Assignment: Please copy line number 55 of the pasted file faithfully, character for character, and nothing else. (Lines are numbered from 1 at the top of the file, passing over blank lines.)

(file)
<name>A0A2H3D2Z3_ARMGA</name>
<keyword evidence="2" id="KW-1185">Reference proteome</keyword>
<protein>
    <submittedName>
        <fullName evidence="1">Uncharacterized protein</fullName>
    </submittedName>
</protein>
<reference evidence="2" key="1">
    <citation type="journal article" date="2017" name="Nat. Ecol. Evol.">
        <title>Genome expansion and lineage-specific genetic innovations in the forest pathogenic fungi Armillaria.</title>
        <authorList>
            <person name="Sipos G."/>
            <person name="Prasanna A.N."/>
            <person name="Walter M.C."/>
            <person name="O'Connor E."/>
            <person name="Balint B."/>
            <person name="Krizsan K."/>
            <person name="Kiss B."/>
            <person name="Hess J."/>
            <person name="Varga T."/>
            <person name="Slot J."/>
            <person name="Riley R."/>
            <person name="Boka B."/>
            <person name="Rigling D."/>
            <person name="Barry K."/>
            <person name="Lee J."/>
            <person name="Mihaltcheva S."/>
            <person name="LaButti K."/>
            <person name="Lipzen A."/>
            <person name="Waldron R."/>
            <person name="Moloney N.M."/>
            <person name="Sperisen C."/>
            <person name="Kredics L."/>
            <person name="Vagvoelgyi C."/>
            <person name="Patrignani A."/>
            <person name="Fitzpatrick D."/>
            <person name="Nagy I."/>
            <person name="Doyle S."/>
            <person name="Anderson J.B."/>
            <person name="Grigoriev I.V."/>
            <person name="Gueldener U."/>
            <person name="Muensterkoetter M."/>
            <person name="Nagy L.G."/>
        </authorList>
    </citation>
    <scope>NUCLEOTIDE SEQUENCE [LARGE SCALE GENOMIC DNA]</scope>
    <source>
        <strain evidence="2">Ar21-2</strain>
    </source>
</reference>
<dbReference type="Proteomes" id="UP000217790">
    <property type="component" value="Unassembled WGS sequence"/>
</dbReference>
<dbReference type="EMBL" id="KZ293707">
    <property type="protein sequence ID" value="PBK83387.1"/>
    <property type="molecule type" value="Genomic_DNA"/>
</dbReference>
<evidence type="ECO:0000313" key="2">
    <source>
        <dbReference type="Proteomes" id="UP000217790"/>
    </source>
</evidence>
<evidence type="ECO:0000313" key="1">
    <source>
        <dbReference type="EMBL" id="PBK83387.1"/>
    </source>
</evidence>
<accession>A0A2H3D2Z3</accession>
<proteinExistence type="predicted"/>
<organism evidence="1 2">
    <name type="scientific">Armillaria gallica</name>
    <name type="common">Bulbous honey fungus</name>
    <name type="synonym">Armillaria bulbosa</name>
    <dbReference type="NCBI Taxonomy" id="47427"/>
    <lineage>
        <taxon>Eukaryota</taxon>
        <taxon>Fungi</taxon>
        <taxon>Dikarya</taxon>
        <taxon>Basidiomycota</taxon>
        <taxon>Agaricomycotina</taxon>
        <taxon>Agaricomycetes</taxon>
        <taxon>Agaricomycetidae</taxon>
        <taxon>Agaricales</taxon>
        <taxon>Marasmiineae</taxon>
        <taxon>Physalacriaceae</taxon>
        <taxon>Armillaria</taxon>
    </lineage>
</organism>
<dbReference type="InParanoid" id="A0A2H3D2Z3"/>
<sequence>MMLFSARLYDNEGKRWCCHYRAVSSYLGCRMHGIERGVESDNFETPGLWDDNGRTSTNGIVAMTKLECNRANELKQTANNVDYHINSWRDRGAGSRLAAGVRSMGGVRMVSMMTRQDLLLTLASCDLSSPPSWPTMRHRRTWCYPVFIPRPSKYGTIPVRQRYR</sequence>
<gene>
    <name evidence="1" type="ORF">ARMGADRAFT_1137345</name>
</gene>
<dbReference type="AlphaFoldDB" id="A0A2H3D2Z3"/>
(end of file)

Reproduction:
    <property type="protein sequence ID" value="PBK83387.1"/>